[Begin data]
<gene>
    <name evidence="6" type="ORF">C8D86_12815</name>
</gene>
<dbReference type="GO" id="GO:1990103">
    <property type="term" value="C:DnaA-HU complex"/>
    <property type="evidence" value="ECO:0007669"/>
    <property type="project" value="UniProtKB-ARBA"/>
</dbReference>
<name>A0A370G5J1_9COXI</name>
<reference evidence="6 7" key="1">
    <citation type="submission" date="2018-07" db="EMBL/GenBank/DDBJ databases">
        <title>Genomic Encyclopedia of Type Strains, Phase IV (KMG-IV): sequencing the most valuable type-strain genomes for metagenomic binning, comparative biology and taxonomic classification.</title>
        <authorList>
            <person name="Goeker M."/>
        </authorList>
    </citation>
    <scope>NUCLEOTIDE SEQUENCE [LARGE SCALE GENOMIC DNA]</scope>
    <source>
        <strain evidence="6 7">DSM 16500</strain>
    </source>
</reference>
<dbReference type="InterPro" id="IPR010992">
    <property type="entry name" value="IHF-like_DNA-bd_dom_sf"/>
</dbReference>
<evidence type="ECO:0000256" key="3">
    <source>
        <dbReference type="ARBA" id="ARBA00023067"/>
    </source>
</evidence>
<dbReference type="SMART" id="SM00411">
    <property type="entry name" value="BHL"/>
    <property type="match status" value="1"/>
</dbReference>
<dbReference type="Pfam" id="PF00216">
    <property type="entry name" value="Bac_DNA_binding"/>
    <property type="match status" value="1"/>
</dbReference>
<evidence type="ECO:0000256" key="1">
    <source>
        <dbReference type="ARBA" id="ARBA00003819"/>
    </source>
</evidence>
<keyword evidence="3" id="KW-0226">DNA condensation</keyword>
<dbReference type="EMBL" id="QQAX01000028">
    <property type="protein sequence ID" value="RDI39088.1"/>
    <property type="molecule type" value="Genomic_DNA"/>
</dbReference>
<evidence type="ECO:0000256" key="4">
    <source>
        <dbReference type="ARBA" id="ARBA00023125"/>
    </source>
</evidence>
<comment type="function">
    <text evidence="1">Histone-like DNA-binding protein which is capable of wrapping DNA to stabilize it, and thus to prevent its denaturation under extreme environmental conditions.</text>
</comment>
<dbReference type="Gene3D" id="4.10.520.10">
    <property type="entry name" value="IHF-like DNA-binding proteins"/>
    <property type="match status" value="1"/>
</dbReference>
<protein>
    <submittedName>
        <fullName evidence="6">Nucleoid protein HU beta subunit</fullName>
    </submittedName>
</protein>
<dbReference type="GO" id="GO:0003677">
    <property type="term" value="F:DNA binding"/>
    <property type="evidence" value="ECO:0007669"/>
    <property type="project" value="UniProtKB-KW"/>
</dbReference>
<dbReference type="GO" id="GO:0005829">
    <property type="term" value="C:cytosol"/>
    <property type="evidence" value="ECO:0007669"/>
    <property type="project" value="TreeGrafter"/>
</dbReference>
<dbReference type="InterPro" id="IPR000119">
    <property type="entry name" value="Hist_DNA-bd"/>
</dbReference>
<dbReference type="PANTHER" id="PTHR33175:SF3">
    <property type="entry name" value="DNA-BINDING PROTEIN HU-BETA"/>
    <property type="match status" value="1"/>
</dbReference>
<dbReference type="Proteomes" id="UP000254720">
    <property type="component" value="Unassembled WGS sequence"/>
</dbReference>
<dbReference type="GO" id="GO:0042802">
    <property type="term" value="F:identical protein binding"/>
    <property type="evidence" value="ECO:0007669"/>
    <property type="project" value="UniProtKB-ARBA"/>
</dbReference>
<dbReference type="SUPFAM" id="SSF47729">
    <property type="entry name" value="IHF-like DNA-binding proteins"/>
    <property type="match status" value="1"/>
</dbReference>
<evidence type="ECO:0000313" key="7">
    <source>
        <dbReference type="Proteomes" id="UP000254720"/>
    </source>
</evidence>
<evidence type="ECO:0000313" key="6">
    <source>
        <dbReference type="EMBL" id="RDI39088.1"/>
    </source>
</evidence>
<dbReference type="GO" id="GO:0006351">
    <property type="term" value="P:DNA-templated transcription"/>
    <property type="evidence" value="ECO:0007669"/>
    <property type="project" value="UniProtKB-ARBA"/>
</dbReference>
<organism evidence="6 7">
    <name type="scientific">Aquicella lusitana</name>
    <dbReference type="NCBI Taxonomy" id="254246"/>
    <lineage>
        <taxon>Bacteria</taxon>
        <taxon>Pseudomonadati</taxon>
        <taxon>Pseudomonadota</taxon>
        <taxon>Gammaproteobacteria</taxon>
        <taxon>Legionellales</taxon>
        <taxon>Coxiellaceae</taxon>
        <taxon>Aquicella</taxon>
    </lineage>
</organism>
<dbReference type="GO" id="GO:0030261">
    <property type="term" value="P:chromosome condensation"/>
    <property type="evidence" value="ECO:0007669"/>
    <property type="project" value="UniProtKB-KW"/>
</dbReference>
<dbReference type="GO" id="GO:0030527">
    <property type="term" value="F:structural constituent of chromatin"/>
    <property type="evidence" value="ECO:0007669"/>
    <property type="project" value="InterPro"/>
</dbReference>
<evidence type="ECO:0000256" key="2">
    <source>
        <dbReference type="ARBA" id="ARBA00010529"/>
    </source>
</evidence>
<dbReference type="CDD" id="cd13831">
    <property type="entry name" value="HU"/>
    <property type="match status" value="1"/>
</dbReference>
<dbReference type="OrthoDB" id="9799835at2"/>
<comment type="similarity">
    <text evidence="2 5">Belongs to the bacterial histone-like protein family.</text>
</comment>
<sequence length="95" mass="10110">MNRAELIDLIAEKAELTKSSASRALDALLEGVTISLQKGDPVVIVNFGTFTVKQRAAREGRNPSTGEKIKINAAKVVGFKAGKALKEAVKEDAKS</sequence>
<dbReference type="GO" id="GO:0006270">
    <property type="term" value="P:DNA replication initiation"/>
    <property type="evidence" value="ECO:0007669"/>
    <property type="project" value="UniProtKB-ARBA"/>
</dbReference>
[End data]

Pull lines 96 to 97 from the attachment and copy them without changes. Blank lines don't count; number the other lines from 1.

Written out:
        <dbReference type="Proteomes" id="UP000254720"/>
    </source>